Ask A VC: How to Gracefully Wind Down a Failing Startup

February 14, 2014


Question: What do you think are some best practices when it becomes clear that a company is starting to fail? What moves do VCs want founders/CEOs to take to create as soft a landing as possible? On the other hand, what should the founder/CEO "not do" in this situation?

Even the best operators and investors have to deal with the fact that some companies are not going to survive. Entrepreneurs that handle this process the “right way” will earn a lot of respect from those around them. If handled the wrong way, the bridges burnt may make it much more difficult to be successful in the future. A few tips:

Be intellectually honest about your business and its likelihood of success, and adjust accordingly.

Have early warning systems in place (Key Performance Indicators – KPIs) to determine if the business is on track or not. If the company is not on track, and shutting down is a likely alternative, start conserving capital. The sooner capital conservation begins, the more time available to find a buyer or go through an orderly shutdown. As detailed in the following link, there are a number of items to handle when closing a business - - and having to go back to investors to ask for more money to shut down a business is the last thing anyone wants.

Think about the big picture.

The CEO isn’t the only one affected when a business closes. The company’s employees, customers, partners and investors will all be affected. Treat all stakeholders with respect and help them to the extent possible. That may mean trying to line up alternative solutions for your key customers. That may mean giving employees reasonable notice and assisting in a job search. That may mean returning money to investors if it’s clear the business is not going to work. Imagine the difference in how we perceive an entrepreneur that says “this isn’t going to work out, and while it’s not the outcome any of us wanted, I’m thinking about shutting the business down and returning some of your capital” vs. an email announcing the company is shutting down, or even worse, a call saying “We’ve hit a brick wall and need a little more money to officially dissolve the business to keep us from getting sued.”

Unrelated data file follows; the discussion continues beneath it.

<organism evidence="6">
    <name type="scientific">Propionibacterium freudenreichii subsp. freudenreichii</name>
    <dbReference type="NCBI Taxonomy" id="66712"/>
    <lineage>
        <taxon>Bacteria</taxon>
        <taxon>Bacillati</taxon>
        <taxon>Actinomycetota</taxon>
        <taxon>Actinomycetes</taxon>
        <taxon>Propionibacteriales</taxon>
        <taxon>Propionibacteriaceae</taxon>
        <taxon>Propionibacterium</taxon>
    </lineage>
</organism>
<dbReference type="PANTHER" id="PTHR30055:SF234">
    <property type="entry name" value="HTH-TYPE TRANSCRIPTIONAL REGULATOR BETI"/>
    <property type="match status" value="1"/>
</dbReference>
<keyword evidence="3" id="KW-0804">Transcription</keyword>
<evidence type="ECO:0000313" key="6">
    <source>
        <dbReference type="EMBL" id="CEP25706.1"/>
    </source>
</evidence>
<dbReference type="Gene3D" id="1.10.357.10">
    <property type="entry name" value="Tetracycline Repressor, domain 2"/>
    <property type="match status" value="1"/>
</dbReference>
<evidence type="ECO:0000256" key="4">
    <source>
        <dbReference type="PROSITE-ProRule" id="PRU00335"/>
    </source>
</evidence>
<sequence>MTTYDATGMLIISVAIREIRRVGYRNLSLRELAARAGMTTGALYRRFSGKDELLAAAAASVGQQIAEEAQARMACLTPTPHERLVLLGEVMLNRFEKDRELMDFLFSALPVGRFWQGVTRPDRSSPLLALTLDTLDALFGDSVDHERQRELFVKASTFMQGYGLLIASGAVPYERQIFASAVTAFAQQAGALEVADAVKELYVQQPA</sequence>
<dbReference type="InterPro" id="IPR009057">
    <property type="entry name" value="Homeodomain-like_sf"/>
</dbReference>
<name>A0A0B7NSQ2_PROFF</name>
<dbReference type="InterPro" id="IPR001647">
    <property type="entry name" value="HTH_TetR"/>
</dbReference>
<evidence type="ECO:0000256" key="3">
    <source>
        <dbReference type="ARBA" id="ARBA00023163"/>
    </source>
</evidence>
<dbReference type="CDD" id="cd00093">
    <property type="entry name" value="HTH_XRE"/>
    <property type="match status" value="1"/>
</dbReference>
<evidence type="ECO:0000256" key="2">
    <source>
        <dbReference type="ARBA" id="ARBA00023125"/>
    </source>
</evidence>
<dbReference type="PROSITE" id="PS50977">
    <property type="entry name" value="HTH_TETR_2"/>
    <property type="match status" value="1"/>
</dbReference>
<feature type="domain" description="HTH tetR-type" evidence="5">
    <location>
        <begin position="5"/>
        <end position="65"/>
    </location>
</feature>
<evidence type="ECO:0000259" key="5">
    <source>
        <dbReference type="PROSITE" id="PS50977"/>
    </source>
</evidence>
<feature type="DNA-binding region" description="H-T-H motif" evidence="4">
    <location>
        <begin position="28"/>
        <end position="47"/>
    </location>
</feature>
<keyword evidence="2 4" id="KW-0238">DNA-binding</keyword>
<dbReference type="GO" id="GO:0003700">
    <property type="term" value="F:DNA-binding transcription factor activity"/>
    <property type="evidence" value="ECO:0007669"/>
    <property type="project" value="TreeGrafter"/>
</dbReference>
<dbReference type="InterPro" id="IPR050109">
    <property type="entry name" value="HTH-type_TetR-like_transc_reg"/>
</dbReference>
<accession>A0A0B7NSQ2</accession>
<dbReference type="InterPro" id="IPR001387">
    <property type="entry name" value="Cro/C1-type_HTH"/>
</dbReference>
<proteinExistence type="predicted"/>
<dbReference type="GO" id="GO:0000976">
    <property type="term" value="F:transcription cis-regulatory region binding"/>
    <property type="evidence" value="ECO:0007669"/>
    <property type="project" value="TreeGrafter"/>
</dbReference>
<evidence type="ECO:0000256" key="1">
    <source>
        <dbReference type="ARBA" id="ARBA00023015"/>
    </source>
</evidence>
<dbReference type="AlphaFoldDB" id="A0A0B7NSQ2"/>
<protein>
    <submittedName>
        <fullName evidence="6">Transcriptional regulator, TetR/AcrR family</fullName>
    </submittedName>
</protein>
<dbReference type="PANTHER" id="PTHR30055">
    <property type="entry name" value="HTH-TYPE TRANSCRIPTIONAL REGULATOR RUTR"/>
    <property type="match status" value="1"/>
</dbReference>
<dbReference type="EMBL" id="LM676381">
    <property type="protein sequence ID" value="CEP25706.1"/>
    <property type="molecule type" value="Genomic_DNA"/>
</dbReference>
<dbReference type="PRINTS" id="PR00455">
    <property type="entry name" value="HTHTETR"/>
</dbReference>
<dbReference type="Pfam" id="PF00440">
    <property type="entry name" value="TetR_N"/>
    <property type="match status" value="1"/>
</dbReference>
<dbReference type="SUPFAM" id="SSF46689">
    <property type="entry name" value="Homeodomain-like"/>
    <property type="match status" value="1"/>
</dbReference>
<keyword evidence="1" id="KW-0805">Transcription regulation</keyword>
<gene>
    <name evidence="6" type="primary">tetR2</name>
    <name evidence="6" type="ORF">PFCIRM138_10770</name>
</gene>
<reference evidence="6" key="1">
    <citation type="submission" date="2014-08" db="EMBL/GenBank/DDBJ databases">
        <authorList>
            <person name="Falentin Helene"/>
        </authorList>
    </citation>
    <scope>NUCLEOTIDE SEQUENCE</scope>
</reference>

Communicate with key stakeholders.

While this is the end of one business, it’s not the end of relationships with stakeholders, and it’s probably not the end of a career. Be thoughtful and honest when communicating with these folks. CEOs may not want to air all of their dirty laundry, and the message and timing of the communication to each stakeholder may be different (e.g. the conversation with investors may come the first time shutting down seems to be a likely option while the conversation with customers may come weeks later), but try to communicate with everyone and treat them with respect.

Even though taking these steps may not materially affect the outcome for employees, customers, partners or investors, handling the shutdown process the “right way” may make a big difference for you in the future.

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